Scientists dismayed at move to ban GM crops

The Scottish Government said on Sunday it wants to ban the growing of genetically modified (GM) crops in Scotland.

Some scientists and farmers’ leaders said they were disappointed with the controversial move.

Maurice Moloney, chief executive officer at the Global Institute for Food Security in Saskatchewan, Canada, said: “For Scotland to deny to its farmers such a critical innovation and to deny consumers the possibility of reducing pesticide use is irresponsible.

“Positioning a nation in this way gives it an international reputation for being a science-free zone, not the modern Scotland that it aspires to be.”

Scott Walker, chief executive of the farmers’ union NFU Scotland, said other countries were embracing biotechnology where appropriate and that Scotland should be doing the same.

Scotland’s Rural Affairs secretary Richard Lochhead announced that the Scottish Government “intends to take advantage of new EU rules allowing countries to opt out of growing EU-authorised GM crops.”

Lochhead said there was no evidence of significant demand for GM products by Scottish consumers and he was concerned that allowing GM crops to be grown in Scotland would damage the country’s “clean and green brand,” and consequently gamble with the future of Scotland’s £14 billion food and drink sector.

The Scottish Government said it will submit a request that Scotland be excluded from any European consents for the cultivation of GM crops, including a type of genetically modified maize already approved and six other GM crops that are awaiting authorisation.

“Scotland is known around the world for our beautiful natural environment — and banning growing genetically modified crops will protect and further enhance our clean, green status,” said Lochhead.

“Scottish food and drink is valued at home and abroad for its natural, high quality which often attracts a premium price, and I have heard directly from food and drink producers in other countries that are ditching GM because of a consumer backlash.”

Other scientists also disagreed with the Scottish Government’s decision.

Prof Ottoline Leyser, director of the Sainsbury Laboratory at The University of Cambridge, said: “It is ironic that ministers have justified their decision by stating that they are not prepared to ‘gamble with the future’ of Scotland’s food and drink industry, because that is exactly what they are doing.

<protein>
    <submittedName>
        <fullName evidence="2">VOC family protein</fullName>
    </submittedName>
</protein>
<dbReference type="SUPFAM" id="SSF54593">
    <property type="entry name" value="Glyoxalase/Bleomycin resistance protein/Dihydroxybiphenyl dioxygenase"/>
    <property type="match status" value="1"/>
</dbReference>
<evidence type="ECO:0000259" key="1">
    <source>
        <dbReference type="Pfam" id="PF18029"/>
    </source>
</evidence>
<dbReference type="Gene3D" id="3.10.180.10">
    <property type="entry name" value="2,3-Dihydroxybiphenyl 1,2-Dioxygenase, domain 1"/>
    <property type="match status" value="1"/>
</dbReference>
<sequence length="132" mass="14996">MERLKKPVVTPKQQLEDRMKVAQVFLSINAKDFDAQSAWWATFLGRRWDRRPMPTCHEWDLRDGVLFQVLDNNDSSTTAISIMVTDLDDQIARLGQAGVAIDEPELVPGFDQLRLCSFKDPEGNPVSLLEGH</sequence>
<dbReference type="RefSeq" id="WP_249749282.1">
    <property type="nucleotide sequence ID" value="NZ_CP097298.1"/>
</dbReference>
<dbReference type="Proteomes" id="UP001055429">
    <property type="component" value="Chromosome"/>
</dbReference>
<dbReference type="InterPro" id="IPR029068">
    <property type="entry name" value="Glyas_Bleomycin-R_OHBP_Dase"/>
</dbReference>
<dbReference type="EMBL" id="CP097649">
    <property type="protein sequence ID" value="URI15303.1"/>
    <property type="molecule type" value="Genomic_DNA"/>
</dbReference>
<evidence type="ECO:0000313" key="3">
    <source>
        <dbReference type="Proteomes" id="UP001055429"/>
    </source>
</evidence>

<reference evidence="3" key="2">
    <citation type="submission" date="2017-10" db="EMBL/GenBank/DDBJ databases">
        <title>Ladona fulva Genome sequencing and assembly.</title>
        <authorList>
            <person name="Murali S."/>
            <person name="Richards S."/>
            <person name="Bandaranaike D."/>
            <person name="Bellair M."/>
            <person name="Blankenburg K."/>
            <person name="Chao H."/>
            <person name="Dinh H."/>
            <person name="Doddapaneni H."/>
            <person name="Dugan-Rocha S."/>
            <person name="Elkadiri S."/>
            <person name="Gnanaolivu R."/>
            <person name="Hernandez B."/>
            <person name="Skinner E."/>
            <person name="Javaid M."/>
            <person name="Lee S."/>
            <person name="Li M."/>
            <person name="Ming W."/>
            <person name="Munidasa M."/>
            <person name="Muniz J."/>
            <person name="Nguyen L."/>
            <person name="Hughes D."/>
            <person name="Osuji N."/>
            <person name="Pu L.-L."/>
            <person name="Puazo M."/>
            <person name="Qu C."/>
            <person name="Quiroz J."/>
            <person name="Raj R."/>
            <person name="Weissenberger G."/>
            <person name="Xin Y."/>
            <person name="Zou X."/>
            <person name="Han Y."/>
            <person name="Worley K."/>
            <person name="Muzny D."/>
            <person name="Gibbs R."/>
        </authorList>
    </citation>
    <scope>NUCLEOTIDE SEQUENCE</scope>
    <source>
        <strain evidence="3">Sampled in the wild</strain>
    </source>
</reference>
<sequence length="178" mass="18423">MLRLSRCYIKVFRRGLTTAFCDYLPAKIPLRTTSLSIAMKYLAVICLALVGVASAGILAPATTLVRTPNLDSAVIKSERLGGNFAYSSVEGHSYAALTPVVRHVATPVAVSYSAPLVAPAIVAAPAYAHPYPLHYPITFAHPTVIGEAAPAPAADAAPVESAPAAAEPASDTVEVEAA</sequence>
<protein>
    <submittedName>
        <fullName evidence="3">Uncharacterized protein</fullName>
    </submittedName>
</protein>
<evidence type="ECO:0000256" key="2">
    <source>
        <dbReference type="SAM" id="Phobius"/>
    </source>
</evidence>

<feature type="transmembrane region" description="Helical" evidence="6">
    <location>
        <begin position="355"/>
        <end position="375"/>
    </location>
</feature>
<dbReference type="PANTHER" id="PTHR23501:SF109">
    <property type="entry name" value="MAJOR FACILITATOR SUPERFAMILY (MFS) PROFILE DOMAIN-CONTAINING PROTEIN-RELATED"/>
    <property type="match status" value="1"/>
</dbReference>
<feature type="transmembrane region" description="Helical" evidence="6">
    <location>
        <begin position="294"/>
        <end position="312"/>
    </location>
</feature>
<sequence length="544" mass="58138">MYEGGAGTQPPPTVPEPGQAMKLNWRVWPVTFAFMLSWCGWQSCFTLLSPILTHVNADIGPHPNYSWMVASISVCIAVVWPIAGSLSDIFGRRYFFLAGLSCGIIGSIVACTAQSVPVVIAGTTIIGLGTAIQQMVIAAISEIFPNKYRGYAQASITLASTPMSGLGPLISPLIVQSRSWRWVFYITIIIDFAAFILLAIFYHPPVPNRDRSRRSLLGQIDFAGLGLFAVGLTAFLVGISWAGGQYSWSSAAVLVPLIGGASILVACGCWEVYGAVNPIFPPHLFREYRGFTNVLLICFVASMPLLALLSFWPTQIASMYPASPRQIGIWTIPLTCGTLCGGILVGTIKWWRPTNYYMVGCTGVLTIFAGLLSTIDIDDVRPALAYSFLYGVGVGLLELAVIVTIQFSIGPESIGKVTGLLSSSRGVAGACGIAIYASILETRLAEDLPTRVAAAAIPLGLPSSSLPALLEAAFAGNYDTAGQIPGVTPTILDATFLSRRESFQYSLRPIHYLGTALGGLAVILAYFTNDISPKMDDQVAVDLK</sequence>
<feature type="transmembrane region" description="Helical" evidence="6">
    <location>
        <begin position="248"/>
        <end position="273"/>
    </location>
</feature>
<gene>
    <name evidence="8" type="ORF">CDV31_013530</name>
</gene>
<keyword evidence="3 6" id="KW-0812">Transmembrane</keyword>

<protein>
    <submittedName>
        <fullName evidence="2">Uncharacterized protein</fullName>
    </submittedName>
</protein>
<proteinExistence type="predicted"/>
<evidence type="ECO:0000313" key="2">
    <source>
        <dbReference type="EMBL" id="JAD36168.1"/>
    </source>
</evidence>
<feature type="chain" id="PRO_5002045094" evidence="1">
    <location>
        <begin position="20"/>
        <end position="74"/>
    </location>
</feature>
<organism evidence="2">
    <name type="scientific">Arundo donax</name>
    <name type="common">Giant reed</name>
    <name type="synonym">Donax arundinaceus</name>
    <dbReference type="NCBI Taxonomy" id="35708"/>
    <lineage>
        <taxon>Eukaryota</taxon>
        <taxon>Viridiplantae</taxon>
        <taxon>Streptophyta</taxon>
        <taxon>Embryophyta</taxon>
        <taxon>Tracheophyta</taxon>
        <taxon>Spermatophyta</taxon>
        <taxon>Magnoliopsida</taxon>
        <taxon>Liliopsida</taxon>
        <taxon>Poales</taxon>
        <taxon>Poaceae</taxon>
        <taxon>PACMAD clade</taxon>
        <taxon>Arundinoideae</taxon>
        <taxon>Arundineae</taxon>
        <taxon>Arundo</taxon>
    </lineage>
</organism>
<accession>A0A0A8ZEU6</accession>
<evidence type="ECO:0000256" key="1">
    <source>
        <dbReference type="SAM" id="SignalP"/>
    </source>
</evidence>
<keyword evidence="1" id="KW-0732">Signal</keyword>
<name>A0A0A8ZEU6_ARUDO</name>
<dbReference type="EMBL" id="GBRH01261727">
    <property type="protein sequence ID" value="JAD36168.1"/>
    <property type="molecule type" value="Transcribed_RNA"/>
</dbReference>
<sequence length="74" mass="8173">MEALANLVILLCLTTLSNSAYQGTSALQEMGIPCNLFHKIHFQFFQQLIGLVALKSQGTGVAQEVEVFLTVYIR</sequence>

“In the short term, this is a zero risk, eye-catching announcement that will have no impact whatsoever, because there are currently no approved GM crops available that are suitable for cultivation in Scotland.

“In the long term, however, when products such as blight resistant potatoes eventually reach the market, Scottish farmers will find themselves at a serious disadvantage. But maybe this is not such a gamble — a week is famously a long time in politics, so when the time comes, no doubt an elegant U-turn can be effected.”

Prof Anne Glover of The University of Aberdeen, a former chief scientist to the European Commission, said: “I am not aware of the full context of the Scottish Government ban on GM crops so it is not possible to make detailed comments.

“Generally, it would be hard to justify a ban on the grounds of safety as GM technology for plant breeding is supported by a global scientific consensus with regard to safety. With appropriate choices, GM technology can offer one approach to sustainable farming by reducing the need for chemical inputs which benefits the consumer, the farmer and the environment.”

Dr Joe Perry, former chair of the European Food Safety Authority (EFSA) GMO panel, said: “It’s time Governments stopped equating an anti-GM stance with care for the environment. GM crops can be of benefit to the environment if regulated sensitively. Furthermore there is no reason to ban them on safety grounds. Blanket bans like this are irrational.”

Prof Huw Jones, professor of molecular genetics at Rothamsted Research, said: “This is a sad day for science and a sad day for Scotland. GM crops approved by the EU are safe for humans, animals and the environment and it’s a shame the Scottish Parliament think cultivation would harm their food and drink sector.

“If approved, this decision serves to remove the freedom of Scottish farmers and narrows their choice of crop varieties to cultivate in the future.”

About the Author

Mark McSherry
Dalriada Media LLC sites are edited by veteran news journalist Mark McSherry, a former staff editor and reporter with Reuters, Bloomberg and major newspapers including the South China Morning Post, London's Sunday Times and The Scotsman. McSherry's journalism has also appeared in The Washington Post, The Guardian, The Independent, The New York Times, London's Evening Standard and Forbes. McSherry is also a professor of journalism and communication arts in universities and colleges in New York City. Scottish-born McSherry has an MBA from the University of Edinburgh and a Certificate in Global Affairs from New York University.